Alaska Bar Association
Ethics Opinion No. 2010-1
Ability of lawyer not admitted in Alaska to maintain Alaska office for federal immigration practice
May a lawyer whose practice is restricted to immigration matters maintain an Alaska office for purposes of practicing law when not an admitted member of the Alaska Bar Association?
Assuming that the lawyer clearly advises his clients that he is not an Alaska lawyer and avoids advising regarding legal issues outside of immigration law, the lawyer may maintain a physical office in Alaska.
The Ethics Committee has received an inquiry as to the permissibility of an immigration lawyer not licensed as a lawyer in Alaska opening up an Alaska office exclusively for the purposes of practicing federal immigration law. Per federal regulations, immigration lawyers need only be admitted lawyers of any state. 8 C.F.R. § 1.1(f); Dingemans v. Board of Bar Examiners, 568 A.2d 354 (Vt. 1989). 
The ability of a lawyer authorized by federal law to practice in Alaska is governed by the Alaska Rules of Professional Conduct, Rule 5.5(d)(2), which states:
A lawyer admitted in another United States jurisdiction and not disbarred or suspended from practice in any jurisdiction, may provide legal services in this jurisdiction that:
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(2) are services that the lawyer is authorized to provide under federal law or other law of this jurisdiction.
The conclusion that the lawyer may have a physical office in Alaska is also reflected in the accompanying Commentary, which states:
With the exception of paragraphs (d)(1) and (d)(2), the Rule does not authorize the systematic and continuous presence in this jurisdiction without being admitted to the practice generally here. (Emphasis added.)
Although the Committee concludes that Rule 5.5(d)(2) allows a lawyer not admitted in Alaska to maintain an Alaska office for the exclusive practice of immigration law, the Committee has concerns that lawyers practicing under federal law but not admitted to practice in Alaska risk practicing law outside the authorized federal area of practice, since the “very acts of interview, analysis and explanation of legal rights constitute practicing law.” Kennedy v. Bar Ass'n of Montgomery County, Inc., 561 A.2d 200 (Md. 1989) (unauthorized practice of law by lawyer admitted to federal district court); Office Of Disciplinary Counsel v. Marcone, 855 A.2d 654, 656 (Pa. 2004); Attorney Grievance Commission of Maryland v. Harris-Smith, 737 A.2d 567, 573 (Md. App. 1999) (federally licensed attorney should not triage incoming cases because of danger that advice would be artificially canted in safe direction and risk that unlimited practice of law will take place behind shield of federal practice); In re Lite Ray Realty Corp., 257 B.R. 150 (S.D.N.Y. 2001) (attorney suspended by New York bar cannot rely solely on admission to federal court to practice law). The Committee also has concerns about an attorney’s duty to avoid false or misleading statements to potential clients as well as other counsel and courts. See Alaska Rules of Professional Conduct, Rules 3.3 and 4.1.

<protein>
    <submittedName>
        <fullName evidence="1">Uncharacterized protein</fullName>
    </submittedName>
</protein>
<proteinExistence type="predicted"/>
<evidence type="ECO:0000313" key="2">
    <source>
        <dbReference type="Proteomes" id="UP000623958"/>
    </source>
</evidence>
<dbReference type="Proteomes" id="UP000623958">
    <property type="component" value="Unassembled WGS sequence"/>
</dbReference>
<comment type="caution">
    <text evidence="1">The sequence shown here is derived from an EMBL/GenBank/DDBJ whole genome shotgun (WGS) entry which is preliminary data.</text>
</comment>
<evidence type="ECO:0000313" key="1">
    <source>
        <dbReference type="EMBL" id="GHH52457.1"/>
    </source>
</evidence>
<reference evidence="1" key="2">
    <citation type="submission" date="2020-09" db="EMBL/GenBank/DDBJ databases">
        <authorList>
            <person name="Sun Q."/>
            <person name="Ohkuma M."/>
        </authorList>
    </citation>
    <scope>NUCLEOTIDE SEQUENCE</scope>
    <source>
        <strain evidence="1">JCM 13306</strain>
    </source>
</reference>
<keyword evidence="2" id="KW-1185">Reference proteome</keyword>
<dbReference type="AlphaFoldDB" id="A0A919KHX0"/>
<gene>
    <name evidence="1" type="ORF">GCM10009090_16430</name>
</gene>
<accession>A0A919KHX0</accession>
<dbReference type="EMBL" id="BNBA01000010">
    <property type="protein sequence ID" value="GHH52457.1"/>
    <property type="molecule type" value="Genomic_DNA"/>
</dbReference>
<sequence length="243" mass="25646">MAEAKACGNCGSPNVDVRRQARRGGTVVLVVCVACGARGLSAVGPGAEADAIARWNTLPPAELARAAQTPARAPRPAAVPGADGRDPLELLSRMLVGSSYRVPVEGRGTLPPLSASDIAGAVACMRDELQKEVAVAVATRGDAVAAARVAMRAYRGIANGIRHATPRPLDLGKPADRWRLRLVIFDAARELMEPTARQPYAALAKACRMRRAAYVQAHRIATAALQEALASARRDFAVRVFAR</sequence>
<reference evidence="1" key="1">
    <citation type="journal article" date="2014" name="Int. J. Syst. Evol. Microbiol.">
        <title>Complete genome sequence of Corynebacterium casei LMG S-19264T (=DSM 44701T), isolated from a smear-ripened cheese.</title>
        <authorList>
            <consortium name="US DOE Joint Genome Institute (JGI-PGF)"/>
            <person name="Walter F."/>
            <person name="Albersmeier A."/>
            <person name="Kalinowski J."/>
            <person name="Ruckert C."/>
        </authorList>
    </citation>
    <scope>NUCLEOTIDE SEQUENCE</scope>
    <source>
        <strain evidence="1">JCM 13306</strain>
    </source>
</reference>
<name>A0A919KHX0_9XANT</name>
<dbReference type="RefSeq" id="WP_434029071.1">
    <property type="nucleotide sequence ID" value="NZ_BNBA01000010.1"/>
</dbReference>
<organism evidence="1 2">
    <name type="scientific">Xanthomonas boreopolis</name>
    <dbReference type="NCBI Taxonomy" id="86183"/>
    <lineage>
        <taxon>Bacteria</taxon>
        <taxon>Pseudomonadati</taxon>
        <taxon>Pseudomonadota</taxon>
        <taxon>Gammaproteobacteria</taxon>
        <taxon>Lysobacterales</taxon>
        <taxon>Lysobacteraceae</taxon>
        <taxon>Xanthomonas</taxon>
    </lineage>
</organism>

The Committee’s concern is that clients and the public should not be misled about the lawyer’s status of not being admitted to the Alaska Bar Association and therefore not authorized to practice law in Alaska except as provided under federal law. Under Alaska Professional Conduct Rule 1.2, the lawyer is required to limit the scope of his representation to the area of his federal practice. Under Rule 7.1, the lawyer is prohibited from making false or misleading communications regarding the lawyer or his services. Affirmative steps should be taken to avoid the potential for violating these rules. Examples of steps the lawyer might consider include expressly addressing the issue in the fee agreement, noting the limits of the practice on letterhead or in office signage, and affirmatively stating to clients that the lawyer is not a member of the Alaska Bar Association.
Finally, the Committee reminds any lawyer with an Alaska office that a lawyer not admitted in Alaska is subject to the disciplinary authority of Alaska if the lawyer provides or offers to provide any legal services in this state. See Alaska Professional Conduct Rule 8.5(a).
Approved by the Alaska Bar Association Ethics Committee on April 1, 2010.
Adopted by the Board of Governors on April 27, 2010.
 A state law purporting to govern attorney practice before a federal administrative agency is invalid pursuant to the Supremacy Clause. E.g., Augustine v. Department of Veterans Affairs, 429 F.3d 1334 (9th Cir. 2005). Other examples of the Supremacy Clause affecting attorney licensing include the representation of clients in patent proceedings, bankruptcy proceedings, Social Security disputes, and Veterans Affairs matters. Sperry v. Florida, 373 U.S. 379 (1963); Matter of Bright, 171 B.R. 799 (E.D. Mich. 1994).
 Paragraph (d)(1) governs in-house counsel performing services for an employer for which pro hac vice admission is not required.